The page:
This will satisfy the needs of the majority of use cases. If needed, this toolchain can be easily customized using standard Yocto Project mechanisms. Additionally, if your target chip supports features that are not enabled in the default toolchain (e.g., custom instructions or optimizations), specifying platform-specific tuning parameters is a simple addition in your platform specification (layer). Finally, if you have the need to use a prebuilt toolchain provided by a third-party, there are mechanisms built-in to Yocto Project to allow this. Support for several providers of commercial toolchains is available in the default Yocto source code and can be extended to additional providers with relatively modest efforts. Yocto Project can also bundle the tools and libraries needed for your platform into an SDK that can be delivered to application developers. This is simpler than requiring application developers to run full Yocto Project system builds and allows for an optimized application development workflow while ensuring that these developers have the proper versions of all components needed for their work. This SDK is extensible (eSDK), allowing app development work to be integrated into the redeveloped image for use by other application developers.
10. Yocto Project focuses on mechanism over policy which allows wide latitude for system developers.
This approach ensures that you are free to set the policy based on the needs of your design rather than having to adapt to decisions enforced by the system software provider.
11. The Yocto Project layer infrastructure is an integral part of the Yocto Project model.
Layers group related functionality into separate bundles, which can be added to your build setup incrementally, as needed. This greatly reduces the complexity of each individual layer and allows them to be developed at their own pace. Layers also contain dependency information, so one layer can be made dependent on another.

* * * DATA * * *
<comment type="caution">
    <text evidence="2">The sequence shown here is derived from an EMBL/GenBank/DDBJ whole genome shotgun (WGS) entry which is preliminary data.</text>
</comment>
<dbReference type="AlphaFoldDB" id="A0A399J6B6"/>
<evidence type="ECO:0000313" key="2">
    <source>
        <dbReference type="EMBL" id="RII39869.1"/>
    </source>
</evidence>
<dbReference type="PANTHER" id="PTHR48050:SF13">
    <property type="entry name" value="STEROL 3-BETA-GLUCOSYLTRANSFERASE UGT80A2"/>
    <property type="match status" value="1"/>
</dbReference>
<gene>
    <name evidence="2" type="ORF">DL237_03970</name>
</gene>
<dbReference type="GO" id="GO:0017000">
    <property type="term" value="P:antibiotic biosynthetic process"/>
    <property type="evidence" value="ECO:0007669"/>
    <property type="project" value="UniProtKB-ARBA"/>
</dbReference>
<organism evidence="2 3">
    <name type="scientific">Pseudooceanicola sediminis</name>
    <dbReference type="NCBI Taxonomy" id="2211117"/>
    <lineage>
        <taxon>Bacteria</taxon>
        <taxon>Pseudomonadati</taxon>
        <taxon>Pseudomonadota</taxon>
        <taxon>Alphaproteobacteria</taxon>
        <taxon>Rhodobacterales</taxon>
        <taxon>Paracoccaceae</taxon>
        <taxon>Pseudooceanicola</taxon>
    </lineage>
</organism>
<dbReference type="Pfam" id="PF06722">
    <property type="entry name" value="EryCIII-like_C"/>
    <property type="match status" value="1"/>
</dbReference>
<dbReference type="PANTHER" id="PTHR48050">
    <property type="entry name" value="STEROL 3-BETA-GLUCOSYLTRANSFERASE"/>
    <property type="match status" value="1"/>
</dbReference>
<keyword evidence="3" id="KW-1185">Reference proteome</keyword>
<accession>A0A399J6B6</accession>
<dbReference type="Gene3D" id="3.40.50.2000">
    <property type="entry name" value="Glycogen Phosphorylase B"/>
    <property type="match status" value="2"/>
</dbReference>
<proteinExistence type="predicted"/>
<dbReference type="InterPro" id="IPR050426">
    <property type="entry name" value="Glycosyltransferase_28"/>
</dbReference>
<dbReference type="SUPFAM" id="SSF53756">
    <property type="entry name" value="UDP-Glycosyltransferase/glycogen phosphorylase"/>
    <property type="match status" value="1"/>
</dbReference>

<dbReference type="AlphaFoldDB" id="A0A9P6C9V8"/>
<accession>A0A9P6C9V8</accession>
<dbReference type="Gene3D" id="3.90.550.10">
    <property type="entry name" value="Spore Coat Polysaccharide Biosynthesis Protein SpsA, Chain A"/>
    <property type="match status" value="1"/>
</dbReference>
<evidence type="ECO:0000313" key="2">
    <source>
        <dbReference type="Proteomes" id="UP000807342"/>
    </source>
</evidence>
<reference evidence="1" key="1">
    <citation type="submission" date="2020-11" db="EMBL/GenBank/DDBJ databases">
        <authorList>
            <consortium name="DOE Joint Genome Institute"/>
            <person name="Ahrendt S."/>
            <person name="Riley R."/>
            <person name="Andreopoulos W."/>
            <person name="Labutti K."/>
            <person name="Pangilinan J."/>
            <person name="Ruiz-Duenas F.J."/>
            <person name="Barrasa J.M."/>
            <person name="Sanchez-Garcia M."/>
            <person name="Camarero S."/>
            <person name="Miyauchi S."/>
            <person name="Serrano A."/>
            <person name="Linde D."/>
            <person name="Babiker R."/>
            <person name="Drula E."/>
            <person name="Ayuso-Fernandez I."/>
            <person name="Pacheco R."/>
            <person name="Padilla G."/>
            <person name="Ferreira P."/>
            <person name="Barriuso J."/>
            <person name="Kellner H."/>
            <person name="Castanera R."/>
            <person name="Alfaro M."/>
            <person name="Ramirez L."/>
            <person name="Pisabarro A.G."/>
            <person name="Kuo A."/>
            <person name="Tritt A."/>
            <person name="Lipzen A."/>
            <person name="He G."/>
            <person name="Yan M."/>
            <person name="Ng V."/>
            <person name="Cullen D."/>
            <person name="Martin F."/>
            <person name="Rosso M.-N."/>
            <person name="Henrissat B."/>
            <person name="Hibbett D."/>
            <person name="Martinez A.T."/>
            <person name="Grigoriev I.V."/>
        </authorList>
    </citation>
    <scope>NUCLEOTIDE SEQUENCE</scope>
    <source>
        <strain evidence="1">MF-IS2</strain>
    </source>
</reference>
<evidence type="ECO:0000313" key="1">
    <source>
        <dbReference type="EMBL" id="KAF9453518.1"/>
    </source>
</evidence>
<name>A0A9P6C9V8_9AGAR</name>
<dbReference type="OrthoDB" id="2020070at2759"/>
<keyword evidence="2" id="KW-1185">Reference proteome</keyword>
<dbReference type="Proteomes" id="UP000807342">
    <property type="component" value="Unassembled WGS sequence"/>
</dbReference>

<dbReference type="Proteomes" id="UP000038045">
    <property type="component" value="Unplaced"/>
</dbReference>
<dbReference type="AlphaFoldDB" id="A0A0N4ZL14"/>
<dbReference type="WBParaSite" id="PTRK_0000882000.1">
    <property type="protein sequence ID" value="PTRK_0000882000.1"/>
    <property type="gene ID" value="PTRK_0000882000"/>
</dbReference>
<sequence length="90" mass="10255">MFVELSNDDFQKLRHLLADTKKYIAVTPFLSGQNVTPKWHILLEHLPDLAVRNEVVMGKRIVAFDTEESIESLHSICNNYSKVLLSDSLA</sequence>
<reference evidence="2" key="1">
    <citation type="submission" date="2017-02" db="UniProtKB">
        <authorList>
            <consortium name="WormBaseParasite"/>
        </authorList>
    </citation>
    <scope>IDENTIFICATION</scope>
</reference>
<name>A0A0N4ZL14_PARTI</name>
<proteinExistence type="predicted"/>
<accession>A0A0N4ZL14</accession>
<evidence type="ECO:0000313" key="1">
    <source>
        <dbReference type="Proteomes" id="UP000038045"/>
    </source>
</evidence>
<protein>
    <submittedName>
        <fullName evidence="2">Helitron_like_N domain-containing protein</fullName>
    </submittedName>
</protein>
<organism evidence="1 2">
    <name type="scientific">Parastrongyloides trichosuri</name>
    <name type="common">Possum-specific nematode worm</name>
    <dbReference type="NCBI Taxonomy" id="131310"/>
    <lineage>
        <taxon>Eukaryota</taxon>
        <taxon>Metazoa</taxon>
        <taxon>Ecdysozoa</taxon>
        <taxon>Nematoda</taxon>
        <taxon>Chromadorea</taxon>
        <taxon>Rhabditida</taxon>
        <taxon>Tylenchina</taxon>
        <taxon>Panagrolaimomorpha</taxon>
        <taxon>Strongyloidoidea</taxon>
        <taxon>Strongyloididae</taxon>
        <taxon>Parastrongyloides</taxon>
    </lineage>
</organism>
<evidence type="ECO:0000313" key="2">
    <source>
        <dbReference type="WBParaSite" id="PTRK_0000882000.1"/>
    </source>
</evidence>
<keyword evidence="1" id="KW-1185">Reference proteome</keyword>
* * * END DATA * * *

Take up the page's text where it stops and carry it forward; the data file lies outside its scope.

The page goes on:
12. Yocto Project allows you to build and rebuild individual packages as needed, without having to build the entire image.
This allows you to test image components for easier debugging.
13. Yocto Project follows a strict release schedule incorporating security patches in all supported releases.
This predictability is crucial for projects that are based on Yocto Project and allows the development teams to plan their activities. Developers can choose which Yocto Project branch on which to base their activities as a function of their needs. The development branch will ensure access to the latest features while the stable branches will reduce the pace of changes.
14. As the Yocto Project community manager has said: “Nothing is as important to an open source project as the ecosystem of individuals and organizations around it.”
This is easily one of the primary advantages of Yocto Project. The value of community cannot be stressed highly enough; support forums and expertise are readily available, as is an active development community pushing Yocto Project forward. As an open source project, you can modify it yourself to suit your needs or find someone to do it for you; and there is no concern of a software vendor changing strategies and leaving you to start over.
15. Yocto Project can be configured to suit any of the devices that have enough flash, ram, and processor features to run Linux, on devices with micro-controllers to big gateways.
More and more, these types of devices are prototyped (and sometimes implemented) with easily available consumer hardware devices such as the Raspberry Pi, the BeagleBone, or the MinnowBoard. The Yocto Project has excellent support for these (and many other similar) boards, and is an excellent way to get started quickly on your IoT project.
16. The project aligns with the Reproducible Builds project.
This means that when you generate an image from a given input set of metadata, you will always get the same binary output. For example, at some point in the future life of a product, you may find that you need to rebuild to add a security fix. If this happens, only the components that have been modified will be changed in the resulting binary. This leads to much easier and clearer bounds on where validation is needed. The project has achieved full binary reproducibility in OpenEmbedded-Core since release 3.1 (“dunfell”).
17. For those who need to track the use of open source licenses, namely your legal team, the project provides a manifest for review.
18. The Advisory Board membership keeps the project financially strong and their contributions give them access to directional strategies.